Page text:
Perhaps the biggest question is whether the Vote for Policies survey results actually influenced voting habits when it came to polling day. Chocqueel-Mangan recalls one woman who used the site and who – to her surprise – came out most closely aligned to the Green party’s policies, despite having voted Lib Dem previously. Determined to vote according to her beliefs this time, she set off to the polling station. On the way there, she saw an orange poster and decided to vote for the Lib Dems again instead. “In that moment, I learned just how entrenched our voting behaviour can be”, Chocqueel-Mangan says.
Anecdotally, he says that over half of the people who took the survey were surprised with their result – like the Lib Dem voter who came out Green and Chocqueel-Mangan himself, who went on to vote for a party he hadn’t voted for previously. Meanwhile, he believes a higher percentage selected the policy of a party that surprised them greatly. One of the improvements planned ahead of 2015 is to ask this question specifically, as well as following up with users to see if they voted according to the survey. However, it will continue to stress that its surveys are not recommending users vote for that party; they’re simply saying that people should start with a meaningful, rational basis on which to make a decision.
Chocqueel-Mangan says, “If you don’t feel that the party can deliver those policies, or actually there are other policies that they may deliver but you feel strongly against, that’s up to you. You may not believe in their leader, for example. But until you understand what their policies are, don’t even think about choosing a party based on the personality of their leader.”
Asked about why the Greens fared so well in the survey, he adds it could have been any party that led the way – though there is a clear trend with people choosing progressive policies and parties. What the results showed as well was how crucial party manifestos could be if voters actually took the time to read through them.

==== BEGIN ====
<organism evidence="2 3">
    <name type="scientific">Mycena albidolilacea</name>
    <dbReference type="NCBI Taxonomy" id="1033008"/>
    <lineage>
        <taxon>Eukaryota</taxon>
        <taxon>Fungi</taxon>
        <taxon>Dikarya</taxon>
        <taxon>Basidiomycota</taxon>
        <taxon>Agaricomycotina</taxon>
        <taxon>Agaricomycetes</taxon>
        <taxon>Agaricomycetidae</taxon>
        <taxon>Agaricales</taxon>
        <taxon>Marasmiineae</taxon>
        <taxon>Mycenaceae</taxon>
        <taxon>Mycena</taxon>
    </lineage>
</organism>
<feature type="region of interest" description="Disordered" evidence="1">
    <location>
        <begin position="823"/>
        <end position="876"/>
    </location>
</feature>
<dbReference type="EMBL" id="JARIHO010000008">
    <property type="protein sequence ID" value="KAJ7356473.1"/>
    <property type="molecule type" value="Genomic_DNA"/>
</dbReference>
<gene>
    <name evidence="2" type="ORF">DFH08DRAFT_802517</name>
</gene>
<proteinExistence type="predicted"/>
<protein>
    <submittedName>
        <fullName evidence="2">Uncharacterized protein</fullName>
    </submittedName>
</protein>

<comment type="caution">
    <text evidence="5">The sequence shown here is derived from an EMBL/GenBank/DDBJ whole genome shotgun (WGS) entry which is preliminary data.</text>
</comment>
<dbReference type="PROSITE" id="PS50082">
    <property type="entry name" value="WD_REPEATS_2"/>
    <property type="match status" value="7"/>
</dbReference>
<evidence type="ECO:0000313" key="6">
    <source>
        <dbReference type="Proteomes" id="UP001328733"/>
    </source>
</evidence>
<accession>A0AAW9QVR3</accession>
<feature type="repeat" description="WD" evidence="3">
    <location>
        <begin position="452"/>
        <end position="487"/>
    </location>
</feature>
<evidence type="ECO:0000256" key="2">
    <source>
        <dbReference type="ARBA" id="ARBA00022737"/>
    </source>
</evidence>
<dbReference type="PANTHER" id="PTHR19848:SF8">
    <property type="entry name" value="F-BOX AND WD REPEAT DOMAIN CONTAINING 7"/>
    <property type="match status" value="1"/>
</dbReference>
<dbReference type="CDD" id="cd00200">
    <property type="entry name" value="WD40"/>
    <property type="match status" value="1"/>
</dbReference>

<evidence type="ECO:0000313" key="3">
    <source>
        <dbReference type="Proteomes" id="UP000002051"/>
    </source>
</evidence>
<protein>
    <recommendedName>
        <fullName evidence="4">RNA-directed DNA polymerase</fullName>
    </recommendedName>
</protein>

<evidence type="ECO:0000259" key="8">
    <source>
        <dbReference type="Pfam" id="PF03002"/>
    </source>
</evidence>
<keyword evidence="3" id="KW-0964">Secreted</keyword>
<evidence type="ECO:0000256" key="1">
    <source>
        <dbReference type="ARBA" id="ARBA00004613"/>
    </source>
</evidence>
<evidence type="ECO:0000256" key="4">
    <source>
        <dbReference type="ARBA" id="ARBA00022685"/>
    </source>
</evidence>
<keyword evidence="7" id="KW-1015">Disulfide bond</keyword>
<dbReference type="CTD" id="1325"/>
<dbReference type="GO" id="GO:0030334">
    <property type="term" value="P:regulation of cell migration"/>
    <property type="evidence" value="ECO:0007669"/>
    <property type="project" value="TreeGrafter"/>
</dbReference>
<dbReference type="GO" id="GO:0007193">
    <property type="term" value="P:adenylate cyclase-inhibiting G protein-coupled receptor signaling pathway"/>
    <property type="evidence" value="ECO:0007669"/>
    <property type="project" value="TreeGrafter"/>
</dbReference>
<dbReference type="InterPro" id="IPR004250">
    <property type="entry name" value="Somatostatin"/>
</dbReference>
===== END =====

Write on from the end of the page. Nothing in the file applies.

As for the parties themselves, Chocqueel-Mangan had helpful responses from all but Labour and the Conservatives. The Greens, understandably, were very active and used the results in their pre-election PR. Meanwhile, someone associated with the BNP – though not necessarily an employee – actually took the time to fill in bogus surveys as a means of fixing the results. Chocqueel-Mangan recalls seeing the party race into fourth place one day, quickly realising it was a hacker. He took the results out and blocked the IP address – but not before a screenshot of the temporary result had appeared on the BNP’s website.
The 2015 election may be the next big event on the Vote for Policies calendar, but Chocqueel-Mangan has big plans to widen its scope – starting with making it financially sustainable. His long-term goal is to transform the election-only survey into an online service for non-governmental elections, whether that’s clubs, schools, universities, membership organisations or charities. Ultimately, it’s about making democracy more accessible and representative of views. He concludes, “People actually do care and do want to get involved – and they do have their own opinions. It’s just about helping them find that voice.”
Photo: Garry Knight via Flickr